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    Landsat time series reveal forest loss and woody encroachment in the Ngorongoro Conservation Area, Tanzania

    Borges, Joana, Higginbottom, Thomas P, Cain, Bradley ORCID logoORCID: https://orcid.org/0000-0002-5656-4433, Gadiye, Donatus E, Kisingo, Alex, Jones, Martin ORCID logoORCID: https://orcid.org/0000-0002-2510-8697 and Symeonakis, Elias ORCID logoORCID: https://orcid.org/0000-0003-1724-2869 (2022) Landsat time series reveal forest loss and woody encroachment in the Ngorongoro Conservation Area, Tanzania. Remote Sensing in Ecology and Conservation, 8 (6). pp. 808-826. ISSN 2056-3485

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    Abstract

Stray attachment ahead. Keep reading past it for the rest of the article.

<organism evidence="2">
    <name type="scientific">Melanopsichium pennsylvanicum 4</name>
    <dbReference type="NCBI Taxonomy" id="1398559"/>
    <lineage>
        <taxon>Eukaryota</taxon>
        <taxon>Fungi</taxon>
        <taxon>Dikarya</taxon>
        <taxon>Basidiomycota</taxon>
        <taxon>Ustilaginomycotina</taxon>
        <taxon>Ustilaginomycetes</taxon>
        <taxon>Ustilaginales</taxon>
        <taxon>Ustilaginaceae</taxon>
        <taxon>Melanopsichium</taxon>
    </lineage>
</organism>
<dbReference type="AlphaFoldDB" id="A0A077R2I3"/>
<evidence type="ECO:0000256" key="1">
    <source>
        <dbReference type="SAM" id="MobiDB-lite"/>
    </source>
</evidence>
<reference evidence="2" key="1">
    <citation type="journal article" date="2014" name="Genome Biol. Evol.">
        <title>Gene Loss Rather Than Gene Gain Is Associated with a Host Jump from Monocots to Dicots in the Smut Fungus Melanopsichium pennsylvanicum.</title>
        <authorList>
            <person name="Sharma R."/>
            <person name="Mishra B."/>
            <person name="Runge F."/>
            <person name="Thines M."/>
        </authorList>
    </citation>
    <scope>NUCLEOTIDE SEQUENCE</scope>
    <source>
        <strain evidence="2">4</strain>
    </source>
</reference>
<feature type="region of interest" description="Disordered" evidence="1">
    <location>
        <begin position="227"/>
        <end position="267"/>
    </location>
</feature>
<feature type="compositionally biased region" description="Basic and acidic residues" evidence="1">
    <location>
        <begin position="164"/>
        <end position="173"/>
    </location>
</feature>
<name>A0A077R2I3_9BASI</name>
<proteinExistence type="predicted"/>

The Ngorongoro Conservation Area (NCA) of Tanzania, is globally significant for biodiversity conservation due to the presence of iconic fauna, and, since 1959 has been managed as a unique multiple land-use areas to mutually benefit wildlife and indigenous residents. Understating vegetation dynamics and ongoing land cover change processes in protected areas is important to protect biodiversity and ensure sustainable development. However, land cover changes in savannahs are especially difficult, as changes are often long-term and subtle. Here, we demonstrate a Landsat-based monitoring strategy incorporating (i) regression-based unmixing for the accurate mapping of the fraction of the different land cover types, and (ii) a combination of linear regression and the BFAST trend break analysis technique for mapping and quantifying land cover changes. Using Google Earth Pro and the EnMap-Box software, the fractional cover of the main land cover types of the NCA were accurately mapped for the first time, namely bareland, bushland, cropland, forest, grassland, montane heath, shrubland, water and woodland. Our results show that the main changes occurring in the NCA are the degradation of upland forests into bushland: we exemplify this with a case study in the Lerai Forest; and found declines in grassland and co-incident increases in shrubland in the Serengeti Plains, suggesting woody encroachment. These changes threaten the wellbeing of livestock, the livelihoods of resident pastoralists and of the wildlife dependent on these grazing areas. Some of the land cover changes may be occurring naturally and caused by herbivory, rainfall patterns and vegetation succession, but many are linked to human activity, specifically, management policies, tourism development and the increase in human population and livestock. Our study provides for the first time much needed and highly accurate information on long-term land cover changes in the NCA that can support the sustainable management and conservation of this unique UNESCO World Heritage Site.

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